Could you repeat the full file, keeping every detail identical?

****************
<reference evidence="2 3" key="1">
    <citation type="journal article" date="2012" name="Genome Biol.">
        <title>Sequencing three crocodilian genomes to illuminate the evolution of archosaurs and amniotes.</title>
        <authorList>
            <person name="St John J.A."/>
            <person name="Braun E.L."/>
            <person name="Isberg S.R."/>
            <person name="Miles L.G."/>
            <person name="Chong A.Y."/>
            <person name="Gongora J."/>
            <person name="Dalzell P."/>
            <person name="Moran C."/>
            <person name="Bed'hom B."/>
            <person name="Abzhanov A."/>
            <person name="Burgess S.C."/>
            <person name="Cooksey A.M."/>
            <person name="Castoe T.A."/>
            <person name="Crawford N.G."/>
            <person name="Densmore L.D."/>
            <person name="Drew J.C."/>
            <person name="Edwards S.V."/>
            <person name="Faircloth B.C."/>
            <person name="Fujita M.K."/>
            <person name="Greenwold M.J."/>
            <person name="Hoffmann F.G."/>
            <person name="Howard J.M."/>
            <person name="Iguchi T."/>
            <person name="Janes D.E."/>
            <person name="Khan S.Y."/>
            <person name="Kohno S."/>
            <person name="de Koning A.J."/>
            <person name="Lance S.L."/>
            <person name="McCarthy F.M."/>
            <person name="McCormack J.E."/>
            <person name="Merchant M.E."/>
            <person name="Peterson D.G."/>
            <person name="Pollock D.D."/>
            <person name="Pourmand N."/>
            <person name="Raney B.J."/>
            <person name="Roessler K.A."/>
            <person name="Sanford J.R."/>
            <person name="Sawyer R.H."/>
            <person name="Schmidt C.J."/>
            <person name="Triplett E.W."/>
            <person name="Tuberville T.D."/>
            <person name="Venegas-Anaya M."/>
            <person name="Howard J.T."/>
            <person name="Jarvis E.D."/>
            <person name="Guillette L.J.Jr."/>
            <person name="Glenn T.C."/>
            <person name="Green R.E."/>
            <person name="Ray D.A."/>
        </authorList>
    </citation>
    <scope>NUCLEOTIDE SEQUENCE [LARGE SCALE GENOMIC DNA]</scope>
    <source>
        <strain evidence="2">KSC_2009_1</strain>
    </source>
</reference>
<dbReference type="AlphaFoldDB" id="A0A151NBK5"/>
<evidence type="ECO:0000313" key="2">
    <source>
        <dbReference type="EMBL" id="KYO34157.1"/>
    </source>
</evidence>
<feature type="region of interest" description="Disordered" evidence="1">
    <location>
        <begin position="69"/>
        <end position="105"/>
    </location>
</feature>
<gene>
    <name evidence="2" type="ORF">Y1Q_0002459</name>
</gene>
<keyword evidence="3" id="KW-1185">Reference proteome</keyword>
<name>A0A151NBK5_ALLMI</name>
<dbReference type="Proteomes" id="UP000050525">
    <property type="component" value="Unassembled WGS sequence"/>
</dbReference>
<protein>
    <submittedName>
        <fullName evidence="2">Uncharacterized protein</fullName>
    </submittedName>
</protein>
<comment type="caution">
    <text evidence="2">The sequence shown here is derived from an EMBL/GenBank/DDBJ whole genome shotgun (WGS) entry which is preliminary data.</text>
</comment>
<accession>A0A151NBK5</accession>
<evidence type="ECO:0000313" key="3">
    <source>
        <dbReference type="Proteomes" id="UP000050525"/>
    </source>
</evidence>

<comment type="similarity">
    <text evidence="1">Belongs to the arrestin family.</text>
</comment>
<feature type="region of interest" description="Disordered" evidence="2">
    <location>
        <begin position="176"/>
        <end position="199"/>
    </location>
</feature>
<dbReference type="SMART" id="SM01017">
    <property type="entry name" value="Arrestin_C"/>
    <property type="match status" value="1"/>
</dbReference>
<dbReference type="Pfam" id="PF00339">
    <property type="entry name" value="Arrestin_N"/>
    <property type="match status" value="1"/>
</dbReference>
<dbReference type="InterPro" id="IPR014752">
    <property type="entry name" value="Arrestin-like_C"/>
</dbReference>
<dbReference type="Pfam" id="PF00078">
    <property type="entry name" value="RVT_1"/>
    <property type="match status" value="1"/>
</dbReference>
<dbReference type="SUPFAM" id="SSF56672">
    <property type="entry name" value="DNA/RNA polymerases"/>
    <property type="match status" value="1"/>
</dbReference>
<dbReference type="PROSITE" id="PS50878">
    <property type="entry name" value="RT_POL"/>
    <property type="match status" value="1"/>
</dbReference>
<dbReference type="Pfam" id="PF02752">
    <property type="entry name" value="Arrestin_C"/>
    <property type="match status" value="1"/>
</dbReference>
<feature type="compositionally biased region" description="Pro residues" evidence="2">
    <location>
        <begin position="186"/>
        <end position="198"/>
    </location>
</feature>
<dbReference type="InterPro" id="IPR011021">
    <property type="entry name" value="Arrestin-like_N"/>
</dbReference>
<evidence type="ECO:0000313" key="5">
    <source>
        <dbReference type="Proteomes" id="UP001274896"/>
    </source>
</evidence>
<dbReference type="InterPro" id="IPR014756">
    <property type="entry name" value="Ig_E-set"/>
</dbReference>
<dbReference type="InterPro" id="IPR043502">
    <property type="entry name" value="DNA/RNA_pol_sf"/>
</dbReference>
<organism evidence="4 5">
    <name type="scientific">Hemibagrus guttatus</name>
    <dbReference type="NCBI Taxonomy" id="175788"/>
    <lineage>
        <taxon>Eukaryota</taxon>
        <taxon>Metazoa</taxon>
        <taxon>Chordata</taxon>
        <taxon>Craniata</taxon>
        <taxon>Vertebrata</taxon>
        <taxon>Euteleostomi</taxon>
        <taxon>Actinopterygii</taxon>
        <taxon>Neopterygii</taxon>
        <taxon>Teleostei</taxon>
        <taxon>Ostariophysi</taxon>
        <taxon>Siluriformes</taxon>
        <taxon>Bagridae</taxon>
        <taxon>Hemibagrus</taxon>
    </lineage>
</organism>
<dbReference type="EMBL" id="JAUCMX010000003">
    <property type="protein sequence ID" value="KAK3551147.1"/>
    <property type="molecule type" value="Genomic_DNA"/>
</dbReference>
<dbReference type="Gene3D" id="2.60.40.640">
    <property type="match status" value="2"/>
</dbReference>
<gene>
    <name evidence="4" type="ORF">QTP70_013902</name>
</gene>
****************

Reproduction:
<reference evidence="2 3" key="1">
    <citation type="journal article" date="2012" name="Genome Biol.">
        <title>Sequencing three crocodilian genomes to illuminate the evolution of archosaurs and amniotes.</title>
        <authorList>
            <person name="St John J.A."/>
            <person name="Braun E.L."/>
            <person name="Isberg S.R."/>
            <person name="Miles L.G."/>
            <person name="Chong A.Y."/>
            <person name="Gongora J."/>
            <person name="Dalzell P."/>
            <person name="Moran C."/>
            <person name="Bed'hom B."/>
            <person name="Abzhanov A."/>
            <person name="Burgess S.C."/>
            <person name="Cooksey A.M."/>
            <person name="Castoe T.A."/>
            <person name="Crawford N.G."/>
            <person name="Densmore L.D."/>
            <person name="Drew J.C."/>
            <person name="Edwards S.V."/>
            <person name="Faircloth B.C."/>
            <person name="Fujita M.K."/>
            <person name="Greenwold M.J."/>
            <person name="Hoffmann F.G."/>
            <person name="Howard J.M."/>
            <person name="Iguchi T."/>
            <person name="Janes D.E."/>
            <person name="Khan S.Y."/>
            <person name="Kohno S."/>
            <person name="de Koning A.J."/>
            <person name="Lance S.L."/>
            <person name="McCarthy F.M."/>
            <person name="McCormack J.E."/>
            <person name="Merchant M.E."/>
            <person name="Peterson D.G."/>
            <person name="Pollock D.D."/>
            <person name="Pourmand N."/>
            <person name="Raney B.J."/>
            <person name="Roessler K.A."/>
            <person name="Sanford J.R."/>
            <person name="Sawyer R.H."/>
            <person name="Schmidt C.J."/>
            <person name="Triplett E.W."/>
            <person name="Tuberville T.D."/>
            <person name="Venegas-Anaya M."/>
            <person name="Howard J.T."/>
            <person name="Jarvis E.D."/>
            <person name="Guillette L.J.Jr."/>
            <person name="Glenn T.C."/>
            <person name="Green R.E."/>
            <person name="Ray D.A."/>
        </authorList>
    </citation>
    <scope>NUCLEOTIDE SEQUENCE [LARGE SCALE GENOMIC DNA]</scope>
    <source>
        <strain evidence="2">KSC_2009_1</strain>
    </source>
</reference>
<dbReference type="AlphaFoldDB" id="A0A151NBK5"/>
<evidence type="ECO:0000313" key="2">
    <source>
        <dbReference type="EMBL" id="KYO34157.1"/>
    </source>
</evidence>
<feature type="region of interest" description="Disordered" evidence="1">
    <location>
        <begin position="69"/>
        <end position="105"/>
    </location>
</feature>
<gene>
    <name evidence="2" type="ORF">Y1Q_0002459</name>
</gene>
<keyword evidence="3" id="KW-1185">Reference proteome</keyword>
<name>A0A151NBK5_ALLMI</name>
<dbReference type="Proteomes" id="UP000050525">
    <property type="component" value="Unassembled WGS sequence"/>
</dbReference>
<protein>
    <submittedName>
        <fullName evidence="2">Uncharacterized protein</fullName>
    </submittedName>
</protein>
<comment type="caution">
    <text evidence="2">The sequence shown here is derived from an EMBL/GenBank/DDBJ whole genome shotgun (WGS) entry which is preliminary data.</text>
</comment>
<accession>A0A151NBK5</accession>
<evidence type="ECO:0000313" key="3">
    <source>
        <dbReference type="Proteomes" id="UP000050525"/>
    </source>
</evidence>

<comment type="similarity">
    <text evidence="1">Belongs to the arrestin family.</text>
</comment>
<feature type="region of interest" description="Disordered" evidence="2">
    <location>
        <begin position="176"/>
        <end position="199"/>
    </location>
</feature>
<dbReference type="SMART" id="SM01017">
    <property type="entry name" value="Arrestin_C"/>
    <property type="match status" value="1"/>
</dbReference>
<dbReference type="Pfam" id="PF00339">
    <property type="entry name" value="Arrestin_N"/>
    <property type="match status" value="1"/>
</dbReference>
<dbReference type="InterPro" id="IPR014752">
    <property type="entry name" value="Arrestin-like_C"/>
</dbReference>
<dbReference type="Pfam" id="PF00078">
    <property type="entry name" value="RVT_1"/>
    <property type="match status" value="1"/>
</dbReference>
<dbReference type="SUPFAM" id="SSF56672">
    <property type="entry name" value="DNA/RNA polymerases"/>
    <property type="match status" value="1"/>
</dbReference>
<dbReference type="PROSITE" id="PS50878">
    <property type="entry name" value="RT_POL"/>
    <property type="match status" value="1"/>
</dbReference>
<dbReference type="Pfam" id="PF02752">
    <property type="entry name" value="Arrestin_C"/>
    <property type="match status" value="1"/>
</dbReference>
<feature type="compositionally biased region" description="Pro residues" evidence="2">
    <location>
        <begin position="186"/>
        <end position="198"/>
    </location>
</feature>
<dbReference type="InterPro" id="IPR011021">
    <property type="entry name" value="Arrestin-like_N"/>
</dbReference>
<evidence type="ECO:0000313" key="5">
    <source>
        <dbReference type="Proteomes" id="UP001274896"/>
    </source>
</evidence>
<dbReference type="InterPro" id="IPR014756">
    <property type="entry name" value="Ig_E-set"/>
</dbReference>
<dbReference type="InterPro" id="IPR043502">
    <property type="entry name" value="DNA/RNA_pol_sf"/>
</dbReference>
<organism evidence="4 5">
    <name type="scientific">Hemibagrus guttatus</name>
    <dbReference type="NCBI Taxonomy" id="175788"/>
    <lineage>
        <taxon>Eukaryota</taxon>
        <taxon>Metazoa</taxon>
        <taxon>Chordata</taxon>
        <taxon>Craniata</taxon>
        <taxon>Vertebrata</taxon>
        <taxon>Euteleostomi</taxon>
        <taxon>Actinopterygii</taxon>
        <taxon>Neopterygii</taxon>
        <taxon>Teleostei</taxon>
        <taxon>Ostariophysi</taxon>
        <taxon>Siluriformes</taxon>
        <taxon>Bagridae</taxon>
        <taxon>Hemibagrus</taxon>
    </lineage>
</organism>
<dbReference type="EMBL" id="JAUCMX010000003">
    <property type="protein sequence ID" value="KAK3551147.1"/>
    <property type="molecule type" value="Genomic_DNA"/>
</dbReference>
<dbReference type="Gene3D" id="2.60.40.640">
    <property type="match status" value="2"/>
</dbReference>
<gene>
    <name evidence="4" type="ORF">QTP70_013902</name>
</gene>